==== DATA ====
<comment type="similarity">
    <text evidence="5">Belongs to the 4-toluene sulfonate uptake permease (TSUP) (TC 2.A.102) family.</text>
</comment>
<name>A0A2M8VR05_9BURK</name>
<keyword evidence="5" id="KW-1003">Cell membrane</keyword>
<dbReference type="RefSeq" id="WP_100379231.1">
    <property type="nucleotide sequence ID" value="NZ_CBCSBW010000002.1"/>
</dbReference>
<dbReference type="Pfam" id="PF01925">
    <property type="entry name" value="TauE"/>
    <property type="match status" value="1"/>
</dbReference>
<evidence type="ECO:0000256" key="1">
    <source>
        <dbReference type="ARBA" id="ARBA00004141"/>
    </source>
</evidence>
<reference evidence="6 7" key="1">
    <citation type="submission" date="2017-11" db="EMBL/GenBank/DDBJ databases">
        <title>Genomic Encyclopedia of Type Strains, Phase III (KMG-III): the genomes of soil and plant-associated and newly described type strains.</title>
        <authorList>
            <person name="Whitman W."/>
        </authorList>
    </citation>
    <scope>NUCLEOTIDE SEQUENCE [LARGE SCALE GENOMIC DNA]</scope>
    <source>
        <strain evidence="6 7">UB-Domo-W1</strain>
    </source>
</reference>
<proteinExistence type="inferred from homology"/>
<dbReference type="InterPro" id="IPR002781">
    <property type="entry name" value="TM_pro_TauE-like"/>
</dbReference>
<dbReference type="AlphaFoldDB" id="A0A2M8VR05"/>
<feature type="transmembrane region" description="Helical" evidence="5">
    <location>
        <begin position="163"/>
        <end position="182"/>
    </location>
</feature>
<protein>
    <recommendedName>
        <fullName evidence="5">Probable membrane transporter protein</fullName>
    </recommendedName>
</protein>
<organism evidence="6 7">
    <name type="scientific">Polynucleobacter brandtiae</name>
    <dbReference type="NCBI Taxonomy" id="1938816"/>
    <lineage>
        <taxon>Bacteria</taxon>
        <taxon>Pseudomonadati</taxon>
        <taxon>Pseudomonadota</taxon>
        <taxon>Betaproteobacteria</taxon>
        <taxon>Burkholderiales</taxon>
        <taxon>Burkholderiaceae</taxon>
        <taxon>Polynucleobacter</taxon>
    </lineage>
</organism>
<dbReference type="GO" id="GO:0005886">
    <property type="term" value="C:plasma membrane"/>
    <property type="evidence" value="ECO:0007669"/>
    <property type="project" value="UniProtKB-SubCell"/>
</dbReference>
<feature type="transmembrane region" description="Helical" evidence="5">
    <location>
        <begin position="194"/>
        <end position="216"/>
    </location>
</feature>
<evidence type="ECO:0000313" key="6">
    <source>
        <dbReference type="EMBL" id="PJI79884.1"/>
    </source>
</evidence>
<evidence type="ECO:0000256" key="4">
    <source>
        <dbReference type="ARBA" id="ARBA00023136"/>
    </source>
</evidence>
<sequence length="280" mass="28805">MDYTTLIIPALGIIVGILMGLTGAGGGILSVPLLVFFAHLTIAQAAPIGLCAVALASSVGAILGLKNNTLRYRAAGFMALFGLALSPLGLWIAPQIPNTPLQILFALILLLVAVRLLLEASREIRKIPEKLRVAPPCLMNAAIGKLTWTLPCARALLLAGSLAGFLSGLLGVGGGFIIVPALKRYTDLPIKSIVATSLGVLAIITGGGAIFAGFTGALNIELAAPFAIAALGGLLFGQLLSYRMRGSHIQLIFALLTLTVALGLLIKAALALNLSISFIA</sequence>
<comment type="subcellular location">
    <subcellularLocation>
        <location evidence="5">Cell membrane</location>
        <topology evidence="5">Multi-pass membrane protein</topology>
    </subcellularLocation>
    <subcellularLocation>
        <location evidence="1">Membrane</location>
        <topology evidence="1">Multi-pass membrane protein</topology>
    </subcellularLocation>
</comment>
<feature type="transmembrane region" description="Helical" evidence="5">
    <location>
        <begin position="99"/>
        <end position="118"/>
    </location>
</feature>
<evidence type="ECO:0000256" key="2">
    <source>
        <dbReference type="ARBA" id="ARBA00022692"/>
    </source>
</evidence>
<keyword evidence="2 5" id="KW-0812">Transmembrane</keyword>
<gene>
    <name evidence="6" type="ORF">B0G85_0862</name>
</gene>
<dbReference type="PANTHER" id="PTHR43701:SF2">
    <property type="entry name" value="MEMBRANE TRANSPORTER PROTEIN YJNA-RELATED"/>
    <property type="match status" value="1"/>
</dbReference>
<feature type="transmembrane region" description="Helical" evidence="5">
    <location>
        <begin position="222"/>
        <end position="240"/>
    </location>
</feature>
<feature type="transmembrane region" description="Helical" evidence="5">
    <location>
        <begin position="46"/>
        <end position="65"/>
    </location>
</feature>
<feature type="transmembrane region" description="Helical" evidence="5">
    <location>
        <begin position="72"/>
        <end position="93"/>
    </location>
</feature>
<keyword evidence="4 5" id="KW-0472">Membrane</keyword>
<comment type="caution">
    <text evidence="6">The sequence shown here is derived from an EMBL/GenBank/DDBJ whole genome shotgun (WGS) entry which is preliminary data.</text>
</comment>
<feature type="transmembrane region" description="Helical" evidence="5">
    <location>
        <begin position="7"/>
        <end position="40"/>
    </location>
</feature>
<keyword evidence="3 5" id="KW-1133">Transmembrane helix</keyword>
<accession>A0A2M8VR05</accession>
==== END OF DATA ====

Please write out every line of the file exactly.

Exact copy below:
<comment type="similarity">
    <text evidence="5">Belongs to the 4-toluene sulfonate uptake permease (TSUP) (TC 2.A.102) family.</text>
</comment>
<name>A0A2M8VR05_9BURK</name>
<keyword evidence="5" id="KW-1003">Cell membrane</keyword>
<dbReference type="RefSeq" id="WP_100379231.1">
    <property type="nucleotide sequence ID" value="NZ_CBCSBW010000002.1"/>
</dbReference>
<dbReference type="Pfam" id="PF01925">
    <property type="entry name" value="TauE"/>
    <property type="match status" value="1"/>
</dbReference>
<evidence type="ECO:0000256" key="1">
    <source>
        <dbReference type="ARBA" id="ARBA00004141"/>
    </source>
</evidence>
<reference evidence="6 7" key="1">
    <citation type="submission" date="2017-11" db="EMBL/GenBank/DDBJ databases">
        <title>Genomic Encyclopedia of Type Strains, Phase III (KMG-III): the genomes of soil and plant-associated and newly described type strains.</title>
        <authorList>
            <person name="Whitman W."/>
        </authorList>
    </citation>
    <scope>NUCLEOTIDE SEQUENCE [LARGE SCALE GENOMIC DNA]</scope>
    <source>
        <strain evidence="6 7">UB-Domo-W1</strain>
    </source>
</reference>
<proteinExistence type="inferred from homology"/>
<dbReference type="InterPro" id="IPR002781">
    <property type="entry name" value="TM_pro_TauE-like"/>
</dbReference>
<dbReference type="AlphaFoldDB" id="A0A2M8VR05"/>
<feature type="transmembrane region" description="Helical" evidence="5">
    <location>
        <begin position="163"/>
        <end position="182"/>
    </location>
</feature>
<protein>
    <recommendedName>
        <fullName evidence="5">Probable membrane transporter protein</fullName>
    </recommendedName>
</protein>
<organism evidence="6 7">
    <name type="scientific">Polynucleobacter brandtiae</name>
    <dbReference type="NCBI Taxonomy" id="1938816"/>
    <lineage>
        <taxon>Bacteria</taxon>
        <taxon>Pseudomonadati</taxon>
        <taxon>Pseudomonadota</taxon>
        <taxon>Betaproteobacteria</taxon>
        <taxon>Burkholderiales</taxon>
        <taxon>Burkholderiaceae</taxon>
        <taxon>Polynucleobacter</taxon>
    </lineage>
</organism>
<dbReference type="GO" id="GO:0005886">
    <property type="term" value="C:plasma membrane"/>
    <property type="evidence" value="ECO:0007669"/>
    <property type="project" value="UniProtKB-SubCell"/>
</dbReference>
<feature type="transmembrane region" description="Helical" evidence="5">
    <location>
        <begin position="194"/>
        <end position="216"/>
    </location>
</feature>
<evidence type="ECO:0000313" key="6">
    <source>
        <dbReference type="EMBL" id="PJI79884.1"/>
    </source>
</evidence>
<evidence type="ECO:0000256" key="4">
    <source>
        <dbReference type="ARBA" id="ARBA00023136"/>
    </source>
</evidence>
<sequence length="280" mass="28805">MDYTTLIIPALGIIVGILMGLTGAGGGILSVPLLVFFAHLTIAQAAPIGLCAVALASSVGAILGLKNNTLRYRAAGFMALFGLALSPLGLWIAPQIPNTPLQILFALILLLVAVRLLLEASREIRKIPEKLRVAPPCLMNAAIGKLTWTLPCARALLLAGSLAGFLSGLLGVGGGFIIVPALKRYTDLPIKSIVATSLGVLAIITGGGAIFAGFTGALNIELAAPFAIAALGGLLFGQLLSYRMRGSHIQLIFALLTLTVALGLLIKAALALNLSISFIA</sequence>
<comment type="subcellular location">
    <subcellularLocation>
        <location evidence="5">Cell membrane</location>
        <topology evidence="5">Multi-pass membrane protein</topology>
    </subcellularLocation>
    <subcellularLocation>
        <location evidence="1">Membrane</location>
        <topology evidence="1">Multi-pass membrane protein</topology>
    </subcellularLocation>
</comment>
<feature type="transmembrane region" description="Helical" evidence="5">
    <location>
        <begin position="99"/>
        <end position="118"/>
    </location>
</feature>
<evidence type="ECO:0000256" key="2">
    <source>
        <dbReference type="ARBA" id="ARBA00022692"/>
    </source>
</evidence>
<keyword evidence="2 5" id="KW-0812">Transmembrane</keyword>
<gene>
    <name evidence="6" type="ORF">B0G85_0862</name>
</gene>
<dbReference type="PANTHER" id="PTHR43701:SF2">
    <property type="entry name" value="MEMBRANE TRANSPORTER PROTEIN YJNA-RELATED"/>
    <property type="match status" value="1"/>
</dbReference>
<feature type="transmembrane region" description="Helical" evidence="5">
    <location>
        <begin position="222"/>
        <end position="240"/>
    </location>
</feature>
<feature type="transmembrane region" description="Helical" evidence="5">
    <location>
        <begin position="46"/>
        <end position="65"/>
    </location>
</feature>
<feature type="transmembrane region" description="Helical" evidence="5">
    <location>
        <begin position="72"/>
        <end position="93"/>
    </location>
</feature>
<keyword evidence="4 5" id="KW-0472">Membrane</keyword>
<comment type="caution">
    <text evidence="6">The sequence shown here is derived from an EMBL/GenBank/DDBJ whole genome shotgun (WGS) entry which is preliminary data.</text>
</comment>
<feature type="transmembrane region" description="Helical" evidence="5">
    <location>
        <begin position="7"/>
        <end position="40"/>
    </location>
</feature>
<keyword evidence="3 5" id="KW-1133">Transmembrane helix</keyword>
<accession>A0A2M8VR05</accession>